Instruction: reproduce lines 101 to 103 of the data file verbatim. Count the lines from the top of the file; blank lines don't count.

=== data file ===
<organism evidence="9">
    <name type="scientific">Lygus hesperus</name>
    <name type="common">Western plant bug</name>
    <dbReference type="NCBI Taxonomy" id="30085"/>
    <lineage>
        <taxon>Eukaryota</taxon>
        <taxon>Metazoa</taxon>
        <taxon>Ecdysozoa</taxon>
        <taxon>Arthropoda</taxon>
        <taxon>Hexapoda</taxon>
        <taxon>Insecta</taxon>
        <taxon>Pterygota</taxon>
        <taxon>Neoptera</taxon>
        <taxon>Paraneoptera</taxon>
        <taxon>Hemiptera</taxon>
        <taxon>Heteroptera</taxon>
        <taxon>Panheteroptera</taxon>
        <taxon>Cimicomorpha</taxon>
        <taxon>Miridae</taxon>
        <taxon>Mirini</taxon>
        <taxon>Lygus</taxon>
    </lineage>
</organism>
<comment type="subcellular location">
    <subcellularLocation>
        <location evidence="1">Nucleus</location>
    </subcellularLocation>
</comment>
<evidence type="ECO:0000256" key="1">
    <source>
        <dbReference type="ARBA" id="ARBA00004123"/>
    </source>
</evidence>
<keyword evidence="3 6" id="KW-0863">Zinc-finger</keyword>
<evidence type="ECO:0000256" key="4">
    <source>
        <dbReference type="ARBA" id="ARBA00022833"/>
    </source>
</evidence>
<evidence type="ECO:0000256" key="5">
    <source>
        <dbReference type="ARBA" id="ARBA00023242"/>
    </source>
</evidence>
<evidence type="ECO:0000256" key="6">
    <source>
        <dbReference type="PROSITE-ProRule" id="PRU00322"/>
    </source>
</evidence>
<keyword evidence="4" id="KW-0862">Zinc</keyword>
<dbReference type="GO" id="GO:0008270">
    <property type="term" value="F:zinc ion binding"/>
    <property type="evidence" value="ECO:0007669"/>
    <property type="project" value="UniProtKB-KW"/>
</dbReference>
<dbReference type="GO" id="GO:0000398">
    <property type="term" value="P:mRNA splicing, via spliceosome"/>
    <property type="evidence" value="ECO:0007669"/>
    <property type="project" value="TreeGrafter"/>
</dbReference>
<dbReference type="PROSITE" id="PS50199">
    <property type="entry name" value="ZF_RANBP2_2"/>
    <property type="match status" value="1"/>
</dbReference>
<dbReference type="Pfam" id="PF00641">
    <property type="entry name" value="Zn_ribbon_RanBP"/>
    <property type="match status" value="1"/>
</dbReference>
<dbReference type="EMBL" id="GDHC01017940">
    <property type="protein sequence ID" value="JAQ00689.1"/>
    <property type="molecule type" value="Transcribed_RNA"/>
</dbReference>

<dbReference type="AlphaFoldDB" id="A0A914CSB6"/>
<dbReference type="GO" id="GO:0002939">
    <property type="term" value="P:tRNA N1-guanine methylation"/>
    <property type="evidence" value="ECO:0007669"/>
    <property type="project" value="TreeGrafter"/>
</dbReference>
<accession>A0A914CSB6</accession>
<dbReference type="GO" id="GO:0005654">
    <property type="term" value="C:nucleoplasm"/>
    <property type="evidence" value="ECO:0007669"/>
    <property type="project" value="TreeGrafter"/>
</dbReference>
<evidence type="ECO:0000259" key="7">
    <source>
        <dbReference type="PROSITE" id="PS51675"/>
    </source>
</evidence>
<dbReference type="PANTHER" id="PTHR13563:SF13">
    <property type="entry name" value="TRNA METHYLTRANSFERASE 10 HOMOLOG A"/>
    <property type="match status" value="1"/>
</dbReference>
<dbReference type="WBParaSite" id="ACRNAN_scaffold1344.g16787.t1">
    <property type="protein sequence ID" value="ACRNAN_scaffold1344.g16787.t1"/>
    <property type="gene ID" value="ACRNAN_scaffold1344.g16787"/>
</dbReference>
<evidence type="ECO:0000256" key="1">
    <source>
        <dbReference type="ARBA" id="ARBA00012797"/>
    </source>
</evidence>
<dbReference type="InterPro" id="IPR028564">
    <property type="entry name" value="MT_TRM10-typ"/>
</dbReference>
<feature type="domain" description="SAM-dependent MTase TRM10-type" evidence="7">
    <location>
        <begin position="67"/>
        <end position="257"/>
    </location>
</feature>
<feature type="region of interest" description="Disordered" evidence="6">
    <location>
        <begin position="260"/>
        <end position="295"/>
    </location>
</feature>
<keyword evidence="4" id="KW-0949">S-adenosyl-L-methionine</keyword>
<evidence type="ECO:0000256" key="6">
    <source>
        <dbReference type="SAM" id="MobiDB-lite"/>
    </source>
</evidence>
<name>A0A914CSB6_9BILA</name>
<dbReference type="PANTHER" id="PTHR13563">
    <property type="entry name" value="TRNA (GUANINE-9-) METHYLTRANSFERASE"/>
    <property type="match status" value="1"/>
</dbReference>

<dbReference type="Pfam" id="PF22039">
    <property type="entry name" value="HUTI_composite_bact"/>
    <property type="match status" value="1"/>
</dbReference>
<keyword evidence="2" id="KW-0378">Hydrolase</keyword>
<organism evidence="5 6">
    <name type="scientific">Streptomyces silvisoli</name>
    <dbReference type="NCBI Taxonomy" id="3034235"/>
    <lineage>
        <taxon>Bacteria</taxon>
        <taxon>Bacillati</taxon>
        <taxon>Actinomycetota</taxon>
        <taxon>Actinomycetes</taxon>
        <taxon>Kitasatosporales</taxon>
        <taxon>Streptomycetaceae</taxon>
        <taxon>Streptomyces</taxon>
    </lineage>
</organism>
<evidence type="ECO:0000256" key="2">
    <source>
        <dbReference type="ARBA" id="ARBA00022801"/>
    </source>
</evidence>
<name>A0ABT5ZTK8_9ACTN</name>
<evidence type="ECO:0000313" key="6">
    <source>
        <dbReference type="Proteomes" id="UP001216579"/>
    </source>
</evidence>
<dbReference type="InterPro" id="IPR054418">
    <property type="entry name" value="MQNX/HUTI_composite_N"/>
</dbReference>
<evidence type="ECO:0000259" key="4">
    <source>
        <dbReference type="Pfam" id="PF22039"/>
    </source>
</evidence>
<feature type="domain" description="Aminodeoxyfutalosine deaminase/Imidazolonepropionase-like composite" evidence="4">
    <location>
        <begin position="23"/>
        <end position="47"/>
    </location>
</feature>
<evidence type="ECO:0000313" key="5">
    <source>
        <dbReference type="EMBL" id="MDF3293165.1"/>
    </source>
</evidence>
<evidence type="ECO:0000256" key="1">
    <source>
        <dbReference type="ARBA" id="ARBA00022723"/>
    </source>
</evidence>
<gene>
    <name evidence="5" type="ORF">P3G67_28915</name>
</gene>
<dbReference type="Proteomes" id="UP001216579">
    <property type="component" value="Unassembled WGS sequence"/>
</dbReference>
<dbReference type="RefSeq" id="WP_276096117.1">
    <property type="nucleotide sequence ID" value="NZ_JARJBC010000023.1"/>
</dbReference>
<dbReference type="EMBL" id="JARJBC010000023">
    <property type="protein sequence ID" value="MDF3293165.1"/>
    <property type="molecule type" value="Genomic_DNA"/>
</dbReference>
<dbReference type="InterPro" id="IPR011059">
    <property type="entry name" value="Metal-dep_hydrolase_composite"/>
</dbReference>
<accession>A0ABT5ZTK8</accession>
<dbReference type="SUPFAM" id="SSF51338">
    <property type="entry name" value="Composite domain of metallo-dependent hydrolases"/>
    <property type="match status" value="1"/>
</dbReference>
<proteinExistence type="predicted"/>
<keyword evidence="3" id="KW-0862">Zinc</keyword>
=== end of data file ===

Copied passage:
    </source>
</evidence>
<dbReference type="InterPro" id="IPR028564">